Preserve history

With the collapse of a 120-year-old building in Mysore an important part of our heritage has been irretrievably lost.

Lansdowne building was a victim of neglect. With neither civic authorities nor those renting it willing to pay for its restoration and maintenance, it could not survive the ravages of time. Heavy rains that lashed Mysore last week dealt a blow to its already weakened structure. Four people were killed in the building’s collapse. The fate of Lansdowne building symbolises our collective lack of respect for our heritage. This is not an isolated incident. Builders routinely mow down old buildings, caring little for their history. Greed for the land on which these buildings stand – they are usually in the old parts of cities and thus in the central neighbourhoods – motivates their callous actions. During the monsoon of 2010, Ahmedabad’s old city witnessed the collapse of scores of heritage buildings. Civic authorities did not have a clue of the wealth that had been washed away. In their eyes, a few ‘unsafe buildings’ had collapsed.

Thanks to our ignorance of the true value of our old, classic and traditional buildings and the apathy of authorities, India’s history and heritage is being lost. It is not that money is not being poured into restoration. Millions of rupees are spent on old buildings but it is only the façade that is often restored; the structure and foundation often goes neglected. Changes are made to buildings with little sensitivity for the aesthetics or style they represented. Material used in the original construction was mindful of local weather but modern restoration often results in use of material with little thought to local conditions. This makes many restored structures more vulnerable to the natural elements.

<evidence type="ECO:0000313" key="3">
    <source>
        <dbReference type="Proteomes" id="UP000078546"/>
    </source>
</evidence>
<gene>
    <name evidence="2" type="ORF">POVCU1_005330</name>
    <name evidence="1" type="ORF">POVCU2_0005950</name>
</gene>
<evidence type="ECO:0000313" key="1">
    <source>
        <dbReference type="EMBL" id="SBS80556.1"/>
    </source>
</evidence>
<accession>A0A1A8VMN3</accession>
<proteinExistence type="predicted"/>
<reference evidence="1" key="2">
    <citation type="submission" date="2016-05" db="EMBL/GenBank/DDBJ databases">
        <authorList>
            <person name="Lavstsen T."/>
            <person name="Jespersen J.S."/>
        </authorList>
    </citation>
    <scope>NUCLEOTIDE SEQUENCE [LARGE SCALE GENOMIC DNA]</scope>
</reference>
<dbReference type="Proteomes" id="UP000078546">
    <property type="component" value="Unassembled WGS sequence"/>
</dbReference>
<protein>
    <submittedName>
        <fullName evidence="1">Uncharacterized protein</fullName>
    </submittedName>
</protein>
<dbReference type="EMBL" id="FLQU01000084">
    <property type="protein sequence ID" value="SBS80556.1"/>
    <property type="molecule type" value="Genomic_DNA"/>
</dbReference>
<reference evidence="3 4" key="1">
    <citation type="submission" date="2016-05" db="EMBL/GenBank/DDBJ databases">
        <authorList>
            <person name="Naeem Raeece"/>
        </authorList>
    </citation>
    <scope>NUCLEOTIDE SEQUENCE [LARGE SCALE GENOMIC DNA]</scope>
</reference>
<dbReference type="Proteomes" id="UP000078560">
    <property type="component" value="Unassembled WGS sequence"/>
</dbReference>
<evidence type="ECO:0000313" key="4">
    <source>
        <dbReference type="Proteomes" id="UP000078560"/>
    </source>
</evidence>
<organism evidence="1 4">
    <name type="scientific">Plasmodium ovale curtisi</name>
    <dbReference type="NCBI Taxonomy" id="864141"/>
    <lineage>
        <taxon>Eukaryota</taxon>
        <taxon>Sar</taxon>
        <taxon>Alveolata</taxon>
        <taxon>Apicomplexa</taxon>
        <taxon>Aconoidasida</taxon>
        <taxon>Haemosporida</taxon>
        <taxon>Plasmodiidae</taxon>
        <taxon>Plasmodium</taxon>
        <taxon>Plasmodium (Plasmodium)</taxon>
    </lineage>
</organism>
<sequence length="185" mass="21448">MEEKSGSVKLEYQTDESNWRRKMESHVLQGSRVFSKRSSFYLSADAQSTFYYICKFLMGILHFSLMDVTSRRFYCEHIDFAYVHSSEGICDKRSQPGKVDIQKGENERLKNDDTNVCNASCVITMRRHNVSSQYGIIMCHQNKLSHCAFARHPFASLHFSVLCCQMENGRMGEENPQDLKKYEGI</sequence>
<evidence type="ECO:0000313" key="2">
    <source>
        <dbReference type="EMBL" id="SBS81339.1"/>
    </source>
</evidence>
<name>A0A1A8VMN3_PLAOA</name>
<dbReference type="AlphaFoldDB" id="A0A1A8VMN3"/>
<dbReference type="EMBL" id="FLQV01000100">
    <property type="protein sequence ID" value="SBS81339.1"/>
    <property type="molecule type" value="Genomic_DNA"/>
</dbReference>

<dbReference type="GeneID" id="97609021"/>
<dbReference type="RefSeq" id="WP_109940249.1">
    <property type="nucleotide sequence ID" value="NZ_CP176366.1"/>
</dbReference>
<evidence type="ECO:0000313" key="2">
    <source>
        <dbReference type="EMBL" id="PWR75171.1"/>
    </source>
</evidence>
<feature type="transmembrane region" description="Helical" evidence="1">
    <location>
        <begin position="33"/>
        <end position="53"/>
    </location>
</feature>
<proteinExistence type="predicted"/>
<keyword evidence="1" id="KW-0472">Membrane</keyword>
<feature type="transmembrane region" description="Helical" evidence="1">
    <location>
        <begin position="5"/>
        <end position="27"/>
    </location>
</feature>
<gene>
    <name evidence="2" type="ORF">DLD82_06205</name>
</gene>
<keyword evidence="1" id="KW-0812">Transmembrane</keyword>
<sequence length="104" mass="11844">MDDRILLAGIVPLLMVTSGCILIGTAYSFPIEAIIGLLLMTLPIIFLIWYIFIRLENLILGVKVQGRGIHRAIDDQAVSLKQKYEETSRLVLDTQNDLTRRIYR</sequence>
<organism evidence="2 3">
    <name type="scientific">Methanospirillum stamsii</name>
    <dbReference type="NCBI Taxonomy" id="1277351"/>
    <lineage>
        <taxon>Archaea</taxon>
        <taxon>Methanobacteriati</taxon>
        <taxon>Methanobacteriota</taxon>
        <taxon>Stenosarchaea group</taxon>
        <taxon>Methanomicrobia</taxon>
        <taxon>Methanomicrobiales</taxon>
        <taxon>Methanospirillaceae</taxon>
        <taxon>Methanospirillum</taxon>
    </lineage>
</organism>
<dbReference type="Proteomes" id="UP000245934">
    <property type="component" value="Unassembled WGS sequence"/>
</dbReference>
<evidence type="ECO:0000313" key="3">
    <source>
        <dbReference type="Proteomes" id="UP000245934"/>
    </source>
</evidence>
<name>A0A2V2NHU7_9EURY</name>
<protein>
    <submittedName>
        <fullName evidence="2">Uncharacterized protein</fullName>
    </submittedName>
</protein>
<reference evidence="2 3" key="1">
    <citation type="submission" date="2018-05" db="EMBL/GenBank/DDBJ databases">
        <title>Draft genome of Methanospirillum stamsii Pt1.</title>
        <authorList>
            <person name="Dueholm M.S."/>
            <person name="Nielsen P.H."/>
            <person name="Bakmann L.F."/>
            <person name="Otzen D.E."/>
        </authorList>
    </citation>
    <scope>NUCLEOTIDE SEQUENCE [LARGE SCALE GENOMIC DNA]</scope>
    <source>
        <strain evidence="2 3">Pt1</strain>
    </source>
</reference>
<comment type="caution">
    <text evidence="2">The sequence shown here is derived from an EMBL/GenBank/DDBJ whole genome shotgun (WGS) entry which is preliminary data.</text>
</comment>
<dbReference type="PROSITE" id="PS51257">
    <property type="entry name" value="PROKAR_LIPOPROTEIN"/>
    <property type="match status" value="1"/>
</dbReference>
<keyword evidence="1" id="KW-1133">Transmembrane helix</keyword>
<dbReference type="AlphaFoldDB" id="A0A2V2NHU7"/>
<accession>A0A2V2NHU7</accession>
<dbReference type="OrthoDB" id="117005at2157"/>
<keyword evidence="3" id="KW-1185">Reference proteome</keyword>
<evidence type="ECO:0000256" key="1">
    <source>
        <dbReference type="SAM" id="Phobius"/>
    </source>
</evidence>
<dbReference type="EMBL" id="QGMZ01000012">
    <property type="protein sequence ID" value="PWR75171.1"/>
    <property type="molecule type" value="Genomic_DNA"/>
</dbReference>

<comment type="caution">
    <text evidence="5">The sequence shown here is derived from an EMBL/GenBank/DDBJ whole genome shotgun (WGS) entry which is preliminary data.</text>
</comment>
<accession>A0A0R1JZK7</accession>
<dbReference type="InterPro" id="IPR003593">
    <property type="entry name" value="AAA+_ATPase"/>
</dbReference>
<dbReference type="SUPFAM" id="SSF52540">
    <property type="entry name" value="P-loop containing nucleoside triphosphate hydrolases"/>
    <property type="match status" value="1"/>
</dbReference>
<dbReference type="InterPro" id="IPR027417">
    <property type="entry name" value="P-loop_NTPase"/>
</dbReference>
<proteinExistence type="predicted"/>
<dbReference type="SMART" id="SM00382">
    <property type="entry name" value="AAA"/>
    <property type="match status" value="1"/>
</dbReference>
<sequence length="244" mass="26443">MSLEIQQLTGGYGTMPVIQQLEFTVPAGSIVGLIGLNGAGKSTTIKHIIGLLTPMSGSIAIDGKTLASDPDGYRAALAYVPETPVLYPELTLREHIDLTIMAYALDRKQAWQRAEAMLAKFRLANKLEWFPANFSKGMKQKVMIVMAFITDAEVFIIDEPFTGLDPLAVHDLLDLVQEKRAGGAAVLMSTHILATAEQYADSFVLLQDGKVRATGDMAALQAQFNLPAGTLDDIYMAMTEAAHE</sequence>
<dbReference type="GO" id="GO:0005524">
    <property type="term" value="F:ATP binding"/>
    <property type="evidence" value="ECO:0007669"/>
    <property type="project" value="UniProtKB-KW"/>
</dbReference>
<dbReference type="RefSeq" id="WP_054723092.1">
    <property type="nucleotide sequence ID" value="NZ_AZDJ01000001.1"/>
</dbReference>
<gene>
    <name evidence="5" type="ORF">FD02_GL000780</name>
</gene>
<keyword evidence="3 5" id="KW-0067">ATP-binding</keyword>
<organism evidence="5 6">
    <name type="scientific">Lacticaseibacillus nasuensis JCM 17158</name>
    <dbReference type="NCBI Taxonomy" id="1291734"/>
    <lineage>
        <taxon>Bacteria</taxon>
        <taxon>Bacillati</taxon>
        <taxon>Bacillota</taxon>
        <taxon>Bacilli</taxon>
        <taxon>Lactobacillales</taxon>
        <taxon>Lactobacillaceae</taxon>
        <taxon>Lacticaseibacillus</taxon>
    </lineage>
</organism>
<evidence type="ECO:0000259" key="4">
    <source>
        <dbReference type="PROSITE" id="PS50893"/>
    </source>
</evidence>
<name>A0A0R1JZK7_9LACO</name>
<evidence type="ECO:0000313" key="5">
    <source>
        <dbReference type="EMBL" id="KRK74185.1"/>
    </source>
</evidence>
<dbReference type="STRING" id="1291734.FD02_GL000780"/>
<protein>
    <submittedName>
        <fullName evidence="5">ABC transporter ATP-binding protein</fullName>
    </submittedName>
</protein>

We need to understand that havelis are not just dilapidated houses but living museums. They are gifts of the past that need to be preserved for future generations. The government needs to summon the will and the imagination to protect these priceless parts of our history. Many Indians would be willing to volunteer to participate in the restoration of heritage buildings. The government must rope in every one of these enthusiastic lovers of India’s history, provide them with training and involve them in restoration work. The fate of Lansdowne building should serve as a wake-up call.    

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